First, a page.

Making Donor Promises at the YMCA of Greater Toronto

by Juniper Locilento, CFRE on August 28, 2017

As fundraisers, we know instinctively that good stewardship is important – after all, we’re in the relationship business. So why is it that stewardship often falls to the bottom of our very long to do lists? And what should we do about it?

Our team identified stewardship as a strategic priority in 2016. We undertook an analysis of our current practices, acknowledged the gaps and agreed that we could all do better.

We declared that we wanted to offer our donors a ‘Remarkable Donor Experience’ and identified the following goals:

  • High pledge fulfillment for gifts to our Capital campaign (95%+)
  • Above industry standard retention rates for our broadbased fundraising programs (<50%)
  • Donors making additional gifts, particularly in relation to our Capital and Major Giving programs

One of our first orders of business was to draft a series of ‘donor promises’, inspired by the customer promises of Fedex, an industry leader in customer experience. Our promises to our donors are to:

Take a 360 degree view of your relationship with the YMCA

Engage you with our mission and impact

Respect your giving, privacy, information, communications preferences and interests


And here’s how we’re delivering on them:

a) At our Y, donor information is stored in a separate database from member information, which means that we had to make a commitment to manually track program affiliations and to connect with our YMCA colleagues across our many locations to fully understand a donor’s history with the Y. This allows us to properly segment our file and develop appeals that will “appeal” to specific segments.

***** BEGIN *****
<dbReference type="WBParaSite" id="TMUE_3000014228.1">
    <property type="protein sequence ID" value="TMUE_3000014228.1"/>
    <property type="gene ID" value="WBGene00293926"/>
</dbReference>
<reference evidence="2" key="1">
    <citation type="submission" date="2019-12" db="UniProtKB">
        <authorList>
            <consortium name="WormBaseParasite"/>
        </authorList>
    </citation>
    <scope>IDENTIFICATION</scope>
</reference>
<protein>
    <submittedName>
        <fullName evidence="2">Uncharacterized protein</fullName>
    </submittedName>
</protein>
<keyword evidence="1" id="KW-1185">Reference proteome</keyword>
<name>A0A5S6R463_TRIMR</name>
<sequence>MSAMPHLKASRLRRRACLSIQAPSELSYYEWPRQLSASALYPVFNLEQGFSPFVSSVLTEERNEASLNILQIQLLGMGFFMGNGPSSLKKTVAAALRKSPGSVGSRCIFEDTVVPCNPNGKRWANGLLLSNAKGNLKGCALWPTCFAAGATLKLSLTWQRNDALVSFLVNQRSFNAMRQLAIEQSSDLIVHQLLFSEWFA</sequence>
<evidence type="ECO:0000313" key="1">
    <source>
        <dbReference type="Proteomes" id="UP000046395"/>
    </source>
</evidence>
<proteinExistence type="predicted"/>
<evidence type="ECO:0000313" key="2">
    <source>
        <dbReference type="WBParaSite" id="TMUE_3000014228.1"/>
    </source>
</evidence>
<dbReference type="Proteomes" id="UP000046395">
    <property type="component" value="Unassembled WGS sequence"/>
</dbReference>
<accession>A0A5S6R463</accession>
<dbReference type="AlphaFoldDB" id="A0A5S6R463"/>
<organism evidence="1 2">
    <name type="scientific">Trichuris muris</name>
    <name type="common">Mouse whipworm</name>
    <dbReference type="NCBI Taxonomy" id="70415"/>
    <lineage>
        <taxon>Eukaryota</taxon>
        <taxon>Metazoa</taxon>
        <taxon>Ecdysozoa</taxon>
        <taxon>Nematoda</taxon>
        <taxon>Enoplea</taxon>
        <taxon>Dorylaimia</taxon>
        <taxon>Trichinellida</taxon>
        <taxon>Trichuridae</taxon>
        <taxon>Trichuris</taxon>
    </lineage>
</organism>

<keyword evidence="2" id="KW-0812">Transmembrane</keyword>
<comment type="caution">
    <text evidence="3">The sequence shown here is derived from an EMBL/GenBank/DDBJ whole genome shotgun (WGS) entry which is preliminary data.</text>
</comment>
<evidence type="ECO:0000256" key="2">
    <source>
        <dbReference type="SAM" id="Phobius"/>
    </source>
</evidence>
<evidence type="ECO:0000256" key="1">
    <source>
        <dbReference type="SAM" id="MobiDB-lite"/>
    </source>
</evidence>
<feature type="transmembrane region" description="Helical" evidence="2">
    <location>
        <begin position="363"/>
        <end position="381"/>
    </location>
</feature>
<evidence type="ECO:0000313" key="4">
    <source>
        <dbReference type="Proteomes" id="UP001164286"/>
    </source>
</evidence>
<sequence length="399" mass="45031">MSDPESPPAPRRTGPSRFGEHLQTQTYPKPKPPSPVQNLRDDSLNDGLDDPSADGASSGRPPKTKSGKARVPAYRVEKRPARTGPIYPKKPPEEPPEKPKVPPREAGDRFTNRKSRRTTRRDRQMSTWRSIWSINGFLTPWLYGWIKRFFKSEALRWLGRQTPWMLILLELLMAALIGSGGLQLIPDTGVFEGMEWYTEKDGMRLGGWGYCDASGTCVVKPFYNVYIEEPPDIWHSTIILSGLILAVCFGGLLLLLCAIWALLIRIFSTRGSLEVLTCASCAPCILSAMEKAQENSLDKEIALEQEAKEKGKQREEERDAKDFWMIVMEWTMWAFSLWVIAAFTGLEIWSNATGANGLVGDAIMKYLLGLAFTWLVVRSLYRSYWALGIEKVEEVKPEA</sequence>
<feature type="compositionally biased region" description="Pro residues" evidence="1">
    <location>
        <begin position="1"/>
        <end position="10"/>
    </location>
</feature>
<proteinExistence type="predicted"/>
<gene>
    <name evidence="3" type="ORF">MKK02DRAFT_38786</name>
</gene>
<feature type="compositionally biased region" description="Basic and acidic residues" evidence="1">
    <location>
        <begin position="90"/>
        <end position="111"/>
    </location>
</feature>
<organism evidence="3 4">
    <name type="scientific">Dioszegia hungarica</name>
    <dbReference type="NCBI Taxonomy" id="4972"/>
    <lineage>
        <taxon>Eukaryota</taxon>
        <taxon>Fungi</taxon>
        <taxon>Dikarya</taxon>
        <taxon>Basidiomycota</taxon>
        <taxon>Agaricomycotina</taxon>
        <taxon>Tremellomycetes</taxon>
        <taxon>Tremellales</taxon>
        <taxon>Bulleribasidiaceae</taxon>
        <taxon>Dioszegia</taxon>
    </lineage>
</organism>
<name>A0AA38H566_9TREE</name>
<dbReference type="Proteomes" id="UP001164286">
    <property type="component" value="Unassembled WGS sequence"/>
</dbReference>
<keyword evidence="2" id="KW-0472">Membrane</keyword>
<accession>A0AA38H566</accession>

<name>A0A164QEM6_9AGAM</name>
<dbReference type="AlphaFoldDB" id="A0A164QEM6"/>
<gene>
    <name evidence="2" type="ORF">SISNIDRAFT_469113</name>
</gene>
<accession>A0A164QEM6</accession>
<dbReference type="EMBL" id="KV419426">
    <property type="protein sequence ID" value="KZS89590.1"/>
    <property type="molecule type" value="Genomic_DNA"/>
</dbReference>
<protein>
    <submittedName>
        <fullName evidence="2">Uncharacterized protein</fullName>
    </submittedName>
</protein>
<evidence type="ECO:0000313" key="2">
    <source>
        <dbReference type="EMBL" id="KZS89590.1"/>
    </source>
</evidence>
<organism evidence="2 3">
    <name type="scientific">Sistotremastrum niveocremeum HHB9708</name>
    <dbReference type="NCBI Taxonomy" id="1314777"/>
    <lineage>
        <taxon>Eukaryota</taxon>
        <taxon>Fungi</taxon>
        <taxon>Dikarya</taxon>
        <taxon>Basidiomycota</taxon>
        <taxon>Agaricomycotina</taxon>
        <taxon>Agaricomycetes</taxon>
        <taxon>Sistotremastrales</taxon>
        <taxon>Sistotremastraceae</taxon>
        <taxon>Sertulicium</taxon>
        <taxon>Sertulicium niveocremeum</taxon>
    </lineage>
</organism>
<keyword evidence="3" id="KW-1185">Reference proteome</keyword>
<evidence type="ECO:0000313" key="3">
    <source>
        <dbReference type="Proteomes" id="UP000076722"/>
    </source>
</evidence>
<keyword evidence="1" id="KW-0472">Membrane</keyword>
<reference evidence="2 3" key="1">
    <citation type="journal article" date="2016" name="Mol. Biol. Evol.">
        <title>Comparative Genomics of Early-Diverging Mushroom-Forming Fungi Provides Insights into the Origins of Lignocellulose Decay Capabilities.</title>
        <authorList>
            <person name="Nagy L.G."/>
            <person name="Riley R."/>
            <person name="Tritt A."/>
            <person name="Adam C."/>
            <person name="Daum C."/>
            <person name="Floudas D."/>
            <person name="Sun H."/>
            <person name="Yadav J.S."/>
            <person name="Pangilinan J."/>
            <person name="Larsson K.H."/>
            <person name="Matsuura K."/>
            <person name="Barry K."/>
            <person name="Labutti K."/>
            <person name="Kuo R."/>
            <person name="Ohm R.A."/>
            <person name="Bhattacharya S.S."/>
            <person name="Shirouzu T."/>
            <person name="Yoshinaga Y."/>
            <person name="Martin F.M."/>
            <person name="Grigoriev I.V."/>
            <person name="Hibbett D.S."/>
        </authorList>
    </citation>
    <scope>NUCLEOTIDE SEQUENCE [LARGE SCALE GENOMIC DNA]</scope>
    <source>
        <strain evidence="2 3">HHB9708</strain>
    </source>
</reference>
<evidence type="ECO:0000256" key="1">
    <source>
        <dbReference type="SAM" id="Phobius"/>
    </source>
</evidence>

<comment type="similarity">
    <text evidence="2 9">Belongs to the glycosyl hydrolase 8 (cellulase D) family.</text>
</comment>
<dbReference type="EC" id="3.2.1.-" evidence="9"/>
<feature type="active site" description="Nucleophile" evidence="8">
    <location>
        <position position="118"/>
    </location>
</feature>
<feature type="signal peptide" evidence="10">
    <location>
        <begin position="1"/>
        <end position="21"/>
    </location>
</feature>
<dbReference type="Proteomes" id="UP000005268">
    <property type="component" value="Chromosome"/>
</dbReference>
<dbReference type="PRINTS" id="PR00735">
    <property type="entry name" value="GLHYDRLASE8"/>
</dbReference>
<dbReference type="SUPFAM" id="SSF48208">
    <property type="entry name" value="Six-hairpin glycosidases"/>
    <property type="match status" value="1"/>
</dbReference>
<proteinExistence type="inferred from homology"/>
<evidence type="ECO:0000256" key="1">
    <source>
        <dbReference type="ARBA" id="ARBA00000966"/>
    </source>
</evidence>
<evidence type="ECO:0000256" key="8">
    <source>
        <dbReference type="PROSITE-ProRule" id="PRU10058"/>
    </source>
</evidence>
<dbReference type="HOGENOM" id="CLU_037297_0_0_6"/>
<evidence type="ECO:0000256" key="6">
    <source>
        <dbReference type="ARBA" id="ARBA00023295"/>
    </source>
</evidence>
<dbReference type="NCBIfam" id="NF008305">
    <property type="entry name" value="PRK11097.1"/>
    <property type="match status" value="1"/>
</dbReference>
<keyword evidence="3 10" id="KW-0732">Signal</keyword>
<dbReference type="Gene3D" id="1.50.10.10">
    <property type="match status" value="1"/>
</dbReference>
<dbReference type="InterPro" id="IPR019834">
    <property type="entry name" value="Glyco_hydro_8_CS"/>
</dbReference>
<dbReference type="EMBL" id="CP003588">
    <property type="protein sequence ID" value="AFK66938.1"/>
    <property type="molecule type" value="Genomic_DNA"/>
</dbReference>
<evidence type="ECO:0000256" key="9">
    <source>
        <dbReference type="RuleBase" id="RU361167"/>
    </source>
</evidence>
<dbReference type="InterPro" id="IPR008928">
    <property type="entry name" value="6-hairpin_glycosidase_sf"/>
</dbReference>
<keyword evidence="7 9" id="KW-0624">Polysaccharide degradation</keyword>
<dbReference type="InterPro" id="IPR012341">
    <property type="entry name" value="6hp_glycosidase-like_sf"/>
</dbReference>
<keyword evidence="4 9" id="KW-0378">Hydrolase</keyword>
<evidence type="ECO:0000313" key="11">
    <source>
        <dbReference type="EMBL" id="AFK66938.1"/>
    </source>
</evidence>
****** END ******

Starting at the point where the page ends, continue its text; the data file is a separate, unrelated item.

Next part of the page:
b) This has been about investing time and resources into improving our stewardship communications. For example, we introduced an annual ‘Gratitude Report’ to complement our Annual Community Impact Report, in which we share first-person stories from our donors about what inspires them to give to the YMCA. We also work to ensure that we strike a balance between sharing stories that demonstrate donor impact, and in illustrating the reach and effectiveness of our programs – and thus, our donors’ investments.

c) Although it would be easier to just lump all of our donors into one group and treat them the same, we all know our donors deserve better. We’ve undertaken research to understand their motivations and barriers to giving, for example, and we work diligently to identify giving opportunities that speak directly to their varied interests.

About a year into this project, our team regrouped to assess our progress. Some of the improvements we identified were:

  • We have more and better stories to share about donors and their impact
  • Frequency of donor contact has increased
  • Donors have been “surprised and delighted” by unexpected thank you calls, especially during our Valentine’s Day “Donor Love Thank-a-thon”
  • Our senior volunteers and YMCA colleagues are increasingly engaged in fundraising activities, opening doors to more prospects and more opportunities.

In addition to qualitative markers, we saw a 10% increase in donor retention year over year. This just goes to show that the little things do make a difference and that by setting out our promises to our donors, we’re motivated to find little ways to improve their experience and inspire greater giving!

It’s important to note that we also identified many areas where we still need to improve. We know we have to balance the efforts we put into stewardship with the activities that will allow us to meet our fundraising goals in the short term.  In the long term, we expect that these efforts will dovetail into a stronger and more committed donor base who are inspired to give even more to support the YMCA!

Juniper Locilento, CFRE is driven to advance philanthropy as a means to create change. She has worked alongside social profit change makers for over a decade, both as a fundraising practitioner in arts & culture and as philanthropic consultant with KCI (Ketchum Canada Inc.). She is currently Director of Annual Giving, Operations & Strategy at the YMCA of Greater Toronto.


YMCA Stewardship Week is August 28-September 1. Read the blog to be inspired by some of the best-in-class samples submitted by fellow Y development professionals. Follow us on Twitter where we’ll be sharing even more resources and ideas on donor relations best practices, gratitude, and engagement with our donors – search #YGratitude to find us. And finally, visit the Stewardship Gallery on Exchange and check out the new sample additions.